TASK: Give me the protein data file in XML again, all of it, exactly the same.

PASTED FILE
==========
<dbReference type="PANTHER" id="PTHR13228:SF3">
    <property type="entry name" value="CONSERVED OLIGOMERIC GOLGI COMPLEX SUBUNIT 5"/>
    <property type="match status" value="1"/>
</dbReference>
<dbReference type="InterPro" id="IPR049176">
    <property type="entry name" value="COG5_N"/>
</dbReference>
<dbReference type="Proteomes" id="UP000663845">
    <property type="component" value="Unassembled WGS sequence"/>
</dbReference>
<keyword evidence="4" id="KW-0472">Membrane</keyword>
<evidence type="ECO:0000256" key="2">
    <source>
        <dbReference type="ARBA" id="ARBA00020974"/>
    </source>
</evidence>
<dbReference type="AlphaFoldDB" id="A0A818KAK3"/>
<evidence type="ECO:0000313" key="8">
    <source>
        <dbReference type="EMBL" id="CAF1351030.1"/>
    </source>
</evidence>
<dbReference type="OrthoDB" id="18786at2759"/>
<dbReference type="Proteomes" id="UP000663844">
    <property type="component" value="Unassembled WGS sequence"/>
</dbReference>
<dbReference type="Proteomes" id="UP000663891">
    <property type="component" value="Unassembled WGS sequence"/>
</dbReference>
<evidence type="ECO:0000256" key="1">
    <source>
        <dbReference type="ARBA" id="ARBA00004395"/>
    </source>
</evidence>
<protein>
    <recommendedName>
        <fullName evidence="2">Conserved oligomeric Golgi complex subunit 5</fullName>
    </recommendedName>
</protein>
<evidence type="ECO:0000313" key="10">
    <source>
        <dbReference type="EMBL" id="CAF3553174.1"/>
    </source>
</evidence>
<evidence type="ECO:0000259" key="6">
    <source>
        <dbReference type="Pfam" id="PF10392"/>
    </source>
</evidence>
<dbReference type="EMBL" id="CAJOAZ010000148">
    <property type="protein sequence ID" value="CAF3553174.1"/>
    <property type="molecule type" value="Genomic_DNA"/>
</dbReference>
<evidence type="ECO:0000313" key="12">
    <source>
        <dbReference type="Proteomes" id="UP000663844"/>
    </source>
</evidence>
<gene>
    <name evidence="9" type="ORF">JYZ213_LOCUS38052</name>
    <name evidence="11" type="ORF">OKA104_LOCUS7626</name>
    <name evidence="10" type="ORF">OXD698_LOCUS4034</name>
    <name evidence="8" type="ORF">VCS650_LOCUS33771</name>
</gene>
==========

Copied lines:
<dbReference type="PANTHER" id="PTHR13228:SF3">
    <property type="entry name" value="CONSERVED OLIGOMERIC GOLGI COMPLEX SUBUNIT 5"/>
    <property type="match status" value="1"/>
</dbReference>
<dbReference type="InterPro" id="IPR049176">
    <property type="entry name" value="COG5_N"/>
</dbReference>
<dbReference type="Proteomes" id="UP000663845">
    <property type="component" value="Unassembled WGS sequence"/>
</dbReference>
<keyword evidence="4" id="KW-0472">Membrane</keyword>
<evidence type="ECO:0000256" key="2">
    <source>
        <dbReference type="ARBA" id="ARBA00020974"/>
    </source>
</evidence>
<dbReference type="AlphaFoldDB" id="A0A818KAK3"/>
<evidence type="ECO:0000313" key="8">
    <source>
        <dbReference type="EMBL" id="CAF1351030.1"/>
    </source>
</evidence>
<dbReference type="OrthoDB" id="18786at2759"/>
<dbReference type="Proteomes" id="UP000663844">
    <property type="component" value="Unassembled WGS sequence"/>
</dbReference>
<dbReference type="Proteomes" id="UP000663891">
    <property type="component" value="Unassembled WGS sequence"/>
</dbReference>
<evidence type="ECO:0000256" key="1">
    <source>
        <dbReference type="ARBA" id="ARBA00004395"/>
    </source>
</evidence>
<protein>
    <recommendedName>
        <fullName evidence="2">Conserved oligomeric Golgi complex subunit 5</fullName>
    </recommendedName>
</protein>
<evidence type="ECO:0000313" key="10">
    <source>
        <dbReference type="EMBL" id="CAF3553174.1"/>
    </source>
</evidence>
<evidence type="ECO:0000259" key="6">
    <source>
        <dbReference type="Pfam" id="PF10392"/>
    </source>
</evidence>
<dbReference type="EMBL" id="CAJOAZ010000148">
    <property type="protein sequence ID" value="CAF3553174.1"/>
    <property type="molecule type" value="Genomic_DNA"/>
</dbReference>
<evidence type="ECO:0000313" key="12">
    <source>
        <dbReference type="Proteomes" id="UP000663844"/>
    </source>
</evidence>
<gene>
    <name evidence="9" type="ORF">JYZ213_LOCUS38052</name>
    <name evidence="11" type="ORF">OKA104_LOCUS7626</name>
    <name evidence="10" type="ORF">OXD698_LOCUS4034</name>
    <name evidence="8" type="ORF">VCS650_LOCUS33771</name>
</gene>